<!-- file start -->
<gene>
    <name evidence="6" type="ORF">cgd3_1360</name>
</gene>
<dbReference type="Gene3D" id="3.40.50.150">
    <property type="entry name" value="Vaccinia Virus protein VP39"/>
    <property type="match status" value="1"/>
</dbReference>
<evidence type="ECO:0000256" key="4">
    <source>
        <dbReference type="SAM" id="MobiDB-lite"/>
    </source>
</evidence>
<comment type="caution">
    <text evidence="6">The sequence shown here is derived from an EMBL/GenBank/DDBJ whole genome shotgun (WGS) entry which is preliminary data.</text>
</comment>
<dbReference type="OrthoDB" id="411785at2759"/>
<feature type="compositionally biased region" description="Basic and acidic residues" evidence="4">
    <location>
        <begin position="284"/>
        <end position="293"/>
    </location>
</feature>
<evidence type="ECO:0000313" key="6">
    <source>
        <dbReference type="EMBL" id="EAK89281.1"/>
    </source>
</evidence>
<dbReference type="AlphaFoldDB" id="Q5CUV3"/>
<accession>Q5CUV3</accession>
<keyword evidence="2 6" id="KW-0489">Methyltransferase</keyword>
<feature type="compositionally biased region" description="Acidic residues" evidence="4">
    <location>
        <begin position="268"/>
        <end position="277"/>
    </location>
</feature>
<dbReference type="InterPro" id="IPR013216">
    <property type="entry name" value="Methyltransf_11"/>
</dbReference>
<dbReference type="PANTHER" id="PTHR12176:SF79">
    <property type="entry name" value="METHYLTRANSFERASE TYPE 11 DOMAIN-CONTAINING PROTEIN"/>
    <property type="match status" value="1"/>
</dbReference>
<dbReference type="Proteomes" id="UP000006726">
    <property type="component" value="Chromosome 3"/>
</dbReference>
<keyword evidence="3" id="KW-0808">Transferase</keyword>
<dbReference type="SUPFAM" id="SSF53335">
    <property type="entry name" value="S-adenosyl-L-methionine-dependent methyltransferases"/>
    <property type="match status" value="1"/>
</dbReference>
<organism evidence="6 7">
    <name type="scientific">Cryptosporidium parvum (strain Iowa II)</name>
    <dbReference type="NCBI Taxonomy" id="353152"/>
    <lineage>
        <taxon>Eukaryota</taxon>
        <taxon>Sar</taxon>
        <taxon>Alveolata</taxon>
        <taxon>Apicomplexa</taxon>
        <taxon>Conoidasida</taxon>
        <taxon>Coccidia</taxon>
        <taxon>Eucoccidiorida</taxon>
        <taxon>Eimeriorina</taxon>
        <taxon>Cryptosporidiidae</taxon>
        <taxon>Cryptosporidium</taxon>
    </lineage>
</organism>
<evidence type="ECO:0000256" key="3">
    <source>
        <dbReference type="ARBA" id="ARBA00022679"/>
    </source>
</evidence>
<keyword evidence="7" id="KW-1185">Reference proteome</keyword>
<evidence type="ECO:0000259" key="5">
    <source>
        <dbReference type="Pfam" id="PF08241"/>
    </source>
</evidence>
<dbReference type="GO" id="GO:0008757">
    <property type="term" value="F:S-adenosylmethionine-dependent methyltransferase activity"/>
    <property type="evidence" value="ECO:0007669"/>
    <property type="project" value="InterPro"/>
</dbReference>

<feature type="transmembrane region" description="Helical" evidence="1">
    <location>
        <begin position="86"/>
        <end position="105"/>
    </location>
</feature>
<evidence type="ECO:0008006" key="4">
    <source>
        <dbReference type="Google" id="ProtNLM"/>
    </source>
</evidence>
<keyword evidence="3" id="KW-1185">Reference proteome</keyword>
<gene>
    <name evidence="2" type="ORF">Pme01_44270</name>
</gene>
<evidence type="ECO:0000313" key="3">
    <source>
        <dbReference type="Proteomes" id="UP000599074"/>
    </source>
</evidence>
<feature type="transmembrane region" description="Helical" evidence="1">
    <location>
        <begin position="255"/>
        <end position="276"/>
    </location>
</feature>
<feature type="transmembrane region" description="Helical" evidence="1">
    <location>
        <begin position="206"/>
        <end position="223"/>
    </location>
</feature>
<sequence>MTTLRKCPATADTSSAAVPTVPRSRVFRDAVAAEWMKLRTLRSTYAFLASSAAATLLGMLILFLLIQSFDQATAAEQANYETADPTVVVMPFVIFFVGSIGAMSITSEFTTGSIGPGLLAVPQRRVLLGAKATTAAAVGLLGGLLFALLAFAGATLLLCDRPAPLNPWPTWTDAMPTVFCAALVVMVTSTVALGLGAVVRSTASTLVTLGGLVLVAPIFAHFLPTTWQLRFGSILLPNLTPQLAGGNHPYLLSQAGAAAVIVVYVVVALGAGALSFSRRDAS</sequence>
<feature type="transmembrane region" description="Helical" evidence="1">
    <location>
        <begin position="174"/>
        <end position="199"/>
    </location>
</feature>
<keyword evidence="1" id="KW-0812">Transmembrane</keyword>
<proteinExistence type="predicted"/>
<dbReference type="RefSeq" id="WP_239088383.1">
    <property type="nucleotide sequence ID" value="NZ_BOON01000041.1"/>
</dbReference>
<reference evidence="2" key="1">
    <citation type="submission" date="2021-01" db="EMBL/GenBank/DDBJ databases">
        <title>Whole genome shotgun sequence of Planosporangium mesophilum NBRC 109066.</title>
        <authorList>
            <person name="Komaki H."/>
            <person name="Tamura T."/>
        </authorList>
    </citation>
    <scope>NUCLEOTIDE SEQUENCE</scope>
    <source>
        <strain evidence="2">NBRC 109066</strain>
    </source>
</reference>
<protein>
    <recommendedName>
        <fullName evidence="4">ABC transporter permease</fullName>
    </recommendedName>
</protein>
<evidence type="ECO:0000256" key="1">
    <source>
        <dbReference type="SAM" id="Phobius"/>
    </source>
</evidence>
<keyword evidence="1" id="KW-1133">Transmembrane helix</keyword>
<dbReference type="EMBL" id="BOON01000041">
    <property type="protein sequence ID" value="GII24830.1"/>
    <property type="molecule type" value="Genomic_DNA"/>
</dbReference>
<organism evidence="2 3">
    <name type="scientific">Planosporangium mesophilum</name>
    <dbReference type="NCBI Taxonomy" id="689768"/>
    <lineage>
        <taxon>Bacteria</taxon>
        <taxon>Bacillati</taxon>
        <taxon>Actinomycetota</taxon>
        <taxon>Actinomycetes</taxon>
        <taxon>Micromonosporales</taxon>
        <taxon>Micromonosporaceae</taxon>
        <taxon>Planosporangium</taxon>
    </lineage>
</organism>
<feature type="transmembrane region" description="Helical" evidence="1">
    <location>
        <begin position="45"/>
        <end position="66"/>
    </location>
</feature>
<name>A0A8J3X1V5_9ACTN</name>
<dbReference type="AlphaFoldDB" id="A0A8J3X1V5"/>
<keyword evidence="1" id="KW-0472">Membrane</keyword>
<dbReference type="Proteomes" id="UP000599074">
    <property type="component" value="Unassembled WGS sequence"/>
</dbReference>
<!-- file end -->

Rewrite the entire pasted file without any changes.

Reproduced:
<gene>
    <name evidence="6" type="ORF">cgd3_1360</name>
</gene>
<dbReference type="Gene3D" id="3.40.50.150">
    <property type="entry name" value="Vaccinia Virus protein VP39"/>
    <property type="match status" value="1"/>
</dbReference>
<evidence type="ECO:0000256" key="4">
    <source>
        <dbReference type="SAM" id="MobiDB-lite"/>
    </source>
</evidence>
<comment type="caution">
    <text evidence="6">The sequence shown here is derived from an EMBL/GenBank/DDBJ whole genome shotgun (WGS) entry which is preliminary data.</text>
</comment>
<dbReference type="OrthoDB" id="411785at2759"/>
<feature type="compositionally biased region" description="Basic and acidic residues" evidence="4">
    <location>
        <begin position="284"/>
        <end position="293"/>
    </location>
</feature>
<evidence type="ECO:0000313" key="6">
    <source>
        <dbReference type="EMBL" id="EAK89281.1"/>
    </source>
</evidence>
<dbReference type="AlphaFoldDB" id="Q5CUV3"/>
<accession>Q5CUV3</accession>
<keyword evidence="2 6" id="KW-0489">Methyltransferase</keyword>
<feature type="compositionally biased region" description="Acidic residues" evidence="4">
    <location>
        <begin position="268"/>
        <end position="277"/>
    </location>
</feature>
<dbReference type="InterPro" id="IPR013216">
    <property type="entry name" value="Methyltransf_11"/>
</dbReference>
<dbReference type="PANTHER" id="PTHR12176:SF79">
    <property type="entry name" value="METHYLTRANSFERASE TYPE 11 DOMAIN-CONTAINING PROTEIN"/>
    <property type="match status" value="1"/>
</dbReference>
<dbReference type="Proteomes" id="UP000006726">
    <property type="component" value="Chromosome 3"/>
</dbReference>
<keyword evidence="3" id="KW-0808">Transferase</keyword>
<dbReference type="SUPFAM" id="SSF53335">
    <property type="entry name" value="S-adenosyl-L-methionine-dependent methyltransferases"/>
    <property type="match status" value="1"/>
</dbReference>
<organism evidence="6 7">
    <name type="scientific">Cryptosporidium parvum (strain Iowa II)</name>
    <dbReference type="NCBI Taxonomy" id="353152"/>
    <lineage>
        <taxon>Eukaryota</taxon>
        <taxon>Sar</taxon>
        <taxon>Alveolata</taxon>
        <taxon>Apicomplexa</taxon>
        <taxon>Conoidasida</taxon>
        <taxon>Coccidia</taxon>
        <taxon>Eucoccidiorida</taxon>
        <taxon>Eimeriorina</taxon>
        <taxon>Cryptosporidiidae</taxon>
        <taxon>Cryptosporidium</taxon>
    </lineage>
</organism>
<evidence type="ECO:0000256" key="3">
    <source>
        <dbReference type="ARBA" id="ARBA00022679"/>
    </source>
</evidence>
<keyword evidence="7" id="KW-1185">Reference proteome</keyword>
<evidence type="ECO:0000259" key="5">
    <source>
        <dbReference type="Pfam" id="PF08241"/>
    </source>
</evidence>
<dbReference type="GO" id="GO:0008757">
    <property type="term" value="F:S-adenosylmethionine-dependent methyltransferase activity"/>
    <property type="evidence" value="ECO:0007669"/>
    <property type="project" value="InterPro"/>
</dbReference>

<feature type="transmembrane region" description="Helical" evidence="1">
    <location>
        <begin position="86"/>
        <end position="105"/>
    </location>
</feature>
<evidence type="ECO:0008006" key="4">
    <source>
        <dbReference type="Google" id="ProtNLM"/>
    </source>
</evidence>
<keyword evidence="3" id="KW-1185">Reference proteome</keyword>
<gene>
    <name evidence="2" type="ORF">Pme01_44270</name>
</gene>
<evidence type="ECO:0000313" key="3">
    <source>
        <dbReference type="Proteomes" id="UP000599074"/>
    </source>
</evidence>
<feature type="transmembrane region" description="Helical" evidence="1">
    <location>
        <begin position="255"/>
        <end position="276"/>
    </location>
</feature>
<feature type="transmembrane region" description="Helical" evidence="1">
    <location>
        <begin position="206"/>
        <end position="223"/>
    </location>
</feature>
<sequence>MTTLRKCPATADTSSAAVPTVPRSRVFRDAVAAEWMKLRTLRSTYAFLASSAAATLLGMLILFLLIQSFDQATAAEQANYETADPTVVVMPFVIFFVGSIGAMSITSEFTTGSIGPGLLAVPQRRVLLGAKATTAAAVGLLGGLLFALLAFAGATLLLCDRPAPLNPWPTWTDAMPTVFCAALVVMVTSTVALGLGAVVRSTASTLVTLGGLVLVAPIFAHFLPTTWQLRFGSILLPNLTPQLAGGNHPYLLSQAGAAAVIVVYVVVALGAGALSFSRRDAS</sequence>
<feature type="transmembrane region" description="Helical" evidence="1">
    <location>
        <begin position="174"/>
        <end position="199"/>
    </location>
</feature>
<keyword evidence="1" id="KW-0812">Transmembrane</keyword>
<proteinExistence type="predicted"/>
<dbReference type="RefSeq" id="WP_239088383.1">
    <property type="nucleotide sequence ID" value="NZ_BOON01000041.1"/>
</dbReference>
<reference evidence="2" key="1">
    <citation type="submission" date="2021-01" db="EMBL/GenBank/DDBJ databases">
        <title>Whole genome shotgun sequence of Planosporangium mesophilum NBRC 109066.</title>
        <authorList>
            <person name="Komaki H."/>
            <person name="Tamura T."/>
        </authorList>
    </citation>
    <scope>NUCLEOTIDE SEQUENCE</scope>
    <source>
        <strain evidence="2">NBRC 109066</strain>
    </source>
</reference>
<protein>
    <recommendedName>
        <fullName evidence="4">ABC transporter permease</fullName>
    </recommendedName>
</protein>
<evidence type="ECO:0000256" key="1">
    <source>
        <dbReference type="SAM" id="Phobius"/>
    </source>
</evidence>
<keyword evidence="1" id="KW-1133">Transmembrane helix</keyword>
<dbReference type="EMBL" id="BOON01000041">
    <property type="protein sequence ID" value="GII24830.1"/>
    <property type="molecule type" value="Genomic_DNA"/>
</dbReference>
<organism evidence="2 3">
    <name type="scientific">Planosporangium mesophilum</name>
    <dbReference type="NCBI Taxonomy" id="689768"/>
    <lineage>
        <taxon>Bacteria</taxon>
        <taxon>Bacillati</taxon>
        <taxon>Actinomycetota</taxon>
        <taxon>Actinomycetes</taxon>
        <taxon>Micromonosporales</taxon>
        <taxon>Micromonosporaceae</taxon>
        <taxon>Planosporangium</taxon>
    </lineage>
</organism>
<feature type="transmembrane region" description="Helical" evidence="1">
    <location>
        <begin position="45"/>
        <end position="66"/>
    </location>
</feature>
<name>A0A8J3X1V5_9ACTN</name>
<dbReference type="AlphaFoldDB" id="A0A8J3X1V5"/>
<keyword evidence="1" id="KW-0472">Membrane</keyword>
<dbReference type="Proteomes" id="UP000599074">
    <property type="component" value="Unassembled WGS sequence"/>
</dbReference>